"Your highness," he teased. As I was about to place my palm on his forearm, however, a screech pierced through the festive air. Through the gently wafting music, all chatter lulled, heads turned to the source of the noise.

Save one.

Mine.

For the primal sound had erupted from my throat, as a hand had brushed upon my bare shoulder. I knew the touch, and though it was a man who smiled without mirth, it was death that had swept through my soul. He did not address my faux pas.

"Dance with me, dina." His eyes were dark bands of iron, his posture bellicose and grim. I swept away from Rain, compelled; eyes remained on me, curious and reproaching for ignoring their King, but my gaze kept trained on the Mvorian's face. He was a good dancer.

"Tell me, dina, what you see that all else miss." His voice was gripping, and horrifying, a double-edged sword, to draw you close, then lop off your head.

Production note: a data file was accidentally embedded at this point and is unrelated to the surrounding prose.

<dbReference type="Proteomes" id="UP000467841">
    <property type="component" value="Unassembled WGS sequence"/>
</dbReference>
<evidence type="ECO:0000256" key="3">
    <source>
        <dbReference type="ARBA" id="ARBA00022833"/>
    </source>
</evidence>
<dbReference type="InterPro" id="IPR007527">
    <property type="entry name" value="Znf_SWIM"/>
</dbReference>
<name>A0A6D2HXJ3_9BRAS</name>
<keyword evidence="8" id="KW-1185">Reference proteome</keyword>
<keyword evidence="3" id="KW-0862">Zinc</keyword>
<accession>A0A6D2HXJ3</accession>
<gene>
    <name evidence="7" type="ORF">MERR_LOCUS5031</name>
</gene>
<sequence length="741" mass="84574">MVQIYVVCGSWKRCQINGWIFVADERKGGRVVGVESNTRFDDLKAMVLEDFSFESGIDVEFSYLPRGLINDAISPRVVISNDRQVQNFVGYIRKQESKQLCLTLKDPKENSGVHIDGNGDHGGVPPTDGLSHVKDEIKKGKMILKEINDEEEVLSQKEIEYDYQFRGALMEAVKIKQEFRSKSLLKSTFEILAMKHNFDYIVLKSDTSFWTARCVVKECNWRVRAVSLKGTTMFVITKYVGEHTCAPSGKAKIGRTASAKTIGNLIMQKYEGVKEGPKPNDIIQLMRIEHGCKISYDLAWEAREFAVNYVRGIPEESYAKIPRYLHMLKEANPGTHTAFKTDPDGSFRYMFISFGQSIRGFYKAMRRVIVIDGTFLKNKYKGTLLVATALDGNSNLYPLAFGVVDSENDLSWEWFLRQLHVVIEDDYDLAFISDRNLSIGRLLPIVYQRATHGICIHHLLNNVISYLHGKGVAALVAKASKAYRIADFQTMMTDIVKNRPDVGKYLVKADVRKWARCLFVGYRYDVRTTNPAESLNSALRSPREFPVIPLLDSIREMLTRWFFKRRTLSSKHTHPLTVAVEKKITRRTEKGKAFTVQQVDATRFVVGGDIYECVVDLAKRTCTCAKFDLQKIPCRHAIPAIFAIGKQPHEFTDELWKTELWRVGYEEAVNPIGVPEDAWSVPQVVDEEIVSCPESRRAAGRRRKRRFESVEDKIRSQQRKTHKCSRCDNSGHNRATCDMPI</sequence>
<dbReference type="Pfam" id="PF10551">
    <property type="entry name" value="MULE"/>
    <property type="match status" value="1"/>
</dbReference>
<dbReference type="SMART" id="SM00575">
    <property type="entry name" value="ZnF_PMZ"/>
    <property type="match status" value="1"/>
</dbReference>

"I don't know what you mean." As much as I spoke my mind, I knew, somehow, one day he would hold my life in his hand—and crush it like soapstone. "I'm just a courtier. And one easily spooked, it appears." I attempted to laugh off my scream. The ambassador did not return my smile; his dark gaze stripped my heart.

"Mvor does not appreciate liars, little dina. You would do well to remember." He bowed, for the song had ended. He left me standing frozen on the center of the floor. I shivered, knowing I should move, willing my limbs to work, but I stood still as a dying branch in the midst of eyes mockingly appraising me.

"Violante." Ise stared at me, a frown wrinkling her dark brow. She held the back of her hand flat against my throat; it felt like sun and earth and warmth. I wanted to tell her not to look so, for it would start even more tongues wagging, and really, the incident had been nothing. Except horrifying.

Ise pushed me into motion, back into the couples, past Rain and the Preama's niece, and I couldn't wait any longer in that room. The atmosphere had become invasive, cloying—I felt my feet already flying toward the door, fleet and anxious.

The Lily Queen awaited the final dance alone.